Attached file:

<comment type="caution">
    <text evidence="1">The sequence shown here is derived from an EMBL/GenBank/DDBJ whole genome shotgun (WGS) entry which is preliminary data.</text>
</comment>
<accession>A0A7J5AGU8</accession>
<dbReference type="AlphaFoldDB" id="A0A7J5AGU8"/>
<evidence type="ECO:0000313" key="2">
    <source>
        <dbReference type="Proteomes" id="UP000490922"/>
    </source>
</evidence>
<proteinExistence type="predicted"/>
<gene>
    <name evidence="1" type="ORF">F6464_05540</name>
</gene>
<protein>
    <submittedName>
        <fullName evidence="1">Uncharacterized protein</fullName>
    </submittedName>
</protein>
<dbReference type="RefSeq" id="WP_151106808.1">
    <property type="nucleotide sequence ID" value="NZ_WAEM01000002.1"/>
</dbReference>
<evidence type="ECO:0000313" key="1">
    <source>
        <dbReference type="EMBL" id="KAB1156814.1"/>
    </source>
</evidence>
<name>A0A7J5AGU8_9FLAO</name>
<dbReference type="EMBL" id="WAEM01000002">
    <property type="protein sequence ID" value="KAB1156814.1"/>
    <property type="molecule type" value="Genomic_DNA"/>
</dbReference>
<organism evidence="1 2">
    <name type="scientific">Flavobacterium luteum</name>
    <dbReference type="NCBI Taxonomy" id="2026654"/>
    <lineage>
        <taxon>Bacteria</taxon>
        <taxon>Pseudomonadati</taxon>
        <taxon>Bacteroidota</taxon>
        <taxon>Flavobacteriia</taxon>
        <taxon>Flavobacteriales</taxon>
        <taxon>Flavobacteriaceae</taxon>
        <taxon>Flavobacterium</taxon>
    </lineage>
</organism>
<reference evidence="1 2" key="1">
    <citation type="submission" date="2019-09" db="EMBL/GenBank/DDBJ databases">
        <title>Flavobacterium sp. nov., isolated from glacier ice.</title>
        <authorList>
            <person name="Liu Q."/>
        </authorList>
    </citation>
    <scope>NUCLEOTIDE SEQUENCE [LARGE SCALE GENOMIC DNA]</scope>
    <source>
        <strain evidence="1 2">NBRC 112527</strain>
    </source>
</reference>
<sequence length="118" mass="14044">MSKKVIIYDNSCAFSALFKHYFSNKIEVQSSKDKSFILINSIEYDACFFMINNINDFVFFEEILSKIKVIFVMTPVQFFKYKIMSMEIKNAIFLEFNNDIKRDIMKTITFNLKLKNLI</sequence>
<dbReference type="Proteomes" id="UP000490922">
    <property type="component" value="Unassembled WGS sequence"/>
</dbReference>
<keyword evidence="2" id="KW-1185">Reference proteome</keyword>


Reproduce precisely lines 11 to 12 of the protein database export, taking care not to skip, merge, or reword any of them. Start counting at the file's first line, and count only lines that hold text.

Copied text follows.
<proteinExistence type="predicted"/>
<gene>